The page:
Surveillance Technology at Multifamily Properties for More Than Crime Detection

New York--The use of video and other surveillance technologies at multifamily properties has been growing, especially in the years since the World Trade Center and Pentagon attacks. But according to one expert in the field, multifamily landlords tend to become interested only after an incident on their properties.

Dees Stribling, Contributing Editor

New York–The use of video and other surveillance technologies at multifamily properties has been growing, especially in the years since the World Trade Center and Pentagon attacks. But according to one expert in the field, multifamily landlords tend to become interested only after an incident on their properties.

“We’ve found that few landlords are proactive,” Matthew De Gennaro, vice president of Staten Island, NY-based Video Surveillance Corp. (VSC), tells MHN. “But then something happens on their property—it isn’t necessarily a crime—and they realize that better surveillance for their common areas might have helped them, and they come to a company like ours.”

For example, it might be a situation in which neighbors are mis-depositing trash in a place that will result in a citation for the apartment building. A camera in the right position could pinpoint such a problem, De Gennaro notes. Or cameras with digital recording capacity might be able to confirm whether or not a vendor did what they said they were going to do at the property, and at the time they said they were going to be there.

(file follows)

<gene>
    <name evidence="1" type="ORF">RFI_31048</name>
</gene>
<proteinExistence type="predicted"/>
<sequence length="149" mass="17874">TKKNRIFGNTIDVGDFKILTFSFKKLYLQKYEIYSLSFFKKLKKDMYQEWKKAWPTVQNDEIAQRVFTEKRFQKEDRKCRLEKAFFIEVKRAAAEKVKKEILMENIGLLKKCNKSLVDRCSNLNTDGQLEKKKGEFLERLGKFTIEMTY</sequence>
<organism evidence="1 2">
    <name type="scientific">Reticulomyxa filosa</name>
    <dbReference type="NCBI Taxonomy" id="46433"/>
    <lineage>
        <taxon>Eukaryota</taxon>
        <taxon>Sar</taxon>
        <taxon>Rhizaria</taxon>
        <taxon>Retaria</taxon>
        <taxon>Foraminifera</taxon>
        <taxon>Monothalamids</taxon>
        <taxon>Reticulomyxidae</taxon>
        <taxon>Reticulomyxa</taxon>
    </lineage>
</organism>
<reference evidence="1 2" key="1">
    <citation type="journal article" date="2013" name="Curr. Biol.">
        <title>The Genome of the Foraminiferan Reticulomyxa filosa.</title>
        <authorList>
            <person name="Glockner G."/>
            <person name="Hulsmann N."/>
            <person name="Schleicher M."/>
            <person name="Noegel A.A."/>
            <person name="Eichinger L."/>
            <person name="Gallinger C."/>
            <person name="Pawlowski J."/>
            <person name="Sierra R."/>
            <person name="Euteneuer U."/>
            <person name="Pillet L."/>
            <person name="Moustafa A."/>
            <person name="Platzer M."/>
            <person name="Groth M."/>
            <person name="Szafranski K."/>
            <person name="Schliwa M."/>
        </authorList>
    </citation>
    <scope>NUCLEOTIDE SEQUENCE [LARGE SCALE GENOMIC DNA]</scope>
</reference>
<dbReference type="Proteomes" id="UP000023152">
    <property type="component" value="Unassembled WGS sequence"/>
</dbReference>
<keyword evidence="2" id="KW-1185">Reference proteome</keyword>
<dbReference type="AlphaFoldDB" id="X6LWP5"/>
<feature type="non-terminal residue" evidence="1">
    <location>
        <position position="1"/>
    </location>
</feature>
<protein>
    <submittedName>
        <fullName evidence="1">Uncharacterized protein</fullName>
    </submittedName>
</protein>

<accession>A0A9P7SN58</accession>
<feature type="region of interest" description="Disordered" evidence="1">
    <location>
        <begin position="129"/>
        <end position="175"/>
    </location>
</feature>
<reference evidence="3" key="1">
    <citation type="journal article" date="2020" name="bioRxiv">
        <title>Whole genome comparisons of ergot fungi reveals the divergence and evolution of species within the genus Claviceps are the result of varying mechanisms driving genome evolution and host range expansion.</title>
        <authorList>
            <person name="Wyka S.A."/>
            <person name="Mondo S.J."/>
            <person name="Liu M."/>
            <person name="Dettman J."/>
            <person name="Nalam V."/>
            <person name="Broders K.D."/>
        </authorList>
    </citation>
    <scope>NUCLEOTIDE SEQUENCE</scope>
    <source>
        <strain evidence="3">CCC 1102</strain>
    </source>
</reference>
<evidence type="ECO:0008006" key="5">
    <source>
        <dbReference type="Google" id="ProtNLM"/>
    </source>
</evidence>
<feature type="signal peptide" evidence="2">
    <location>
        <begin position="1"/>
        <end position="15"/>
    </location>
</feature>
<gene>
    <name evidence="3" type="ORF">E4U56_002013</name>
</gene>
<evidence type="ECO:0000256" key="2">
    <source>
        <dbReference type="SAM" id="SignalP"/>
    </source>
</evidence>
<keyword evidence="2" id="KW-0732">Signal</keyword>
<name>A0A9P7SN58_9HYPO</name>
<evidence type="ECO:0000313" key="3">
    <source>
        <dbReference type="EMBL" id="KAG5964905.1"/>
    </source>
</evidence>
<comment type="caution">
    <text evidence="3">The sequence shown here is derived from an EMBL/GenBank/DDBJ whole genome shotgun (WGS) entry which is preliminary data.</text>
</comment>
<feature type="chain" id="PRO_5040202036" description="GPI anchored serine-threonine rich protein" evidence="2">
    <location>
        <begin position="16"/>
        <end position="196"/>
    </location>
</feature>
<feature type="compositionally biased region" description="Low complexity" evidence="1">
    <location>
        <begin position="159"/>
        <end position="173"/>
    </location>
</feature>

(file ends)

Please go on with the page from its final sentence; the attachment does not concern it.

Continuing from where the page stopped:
“Besides helping assure the safety of tenants, surveillance can be a property management tool for apartment and condo buildings,” asserts De Gennaro. But he adds that even the more standard function of such systems—crime detection and prevention—is more sophisticated than it used to be. Video verification, for instance, can provide authorities with validation that an alarm has been triggered due to criminal activity, making false alarms much less likely and thus encouraging the likelihood of a police response.

De Gennaro also points out that multifamily managers used to shrug off the notion of surveillance in certain areas of the property, but that too is changing. “Boiler rooms and loading docks, just to name two areas, are being increasingly seen as vulnerable and in need of some kind of surveillance,” he says. “Of course, each property is different, and assessments of surveillance needs are going to come out differently. One size doesn’t fit all when it comes to apartment and condo buildings.”

Since launching in 1978, VSC has designed, installed and maintained video-monitoring and security systems for various residential and commercial properties, including apartments but also private residences, hospitals, hotels, package-delivery services and manufacturing facilities.

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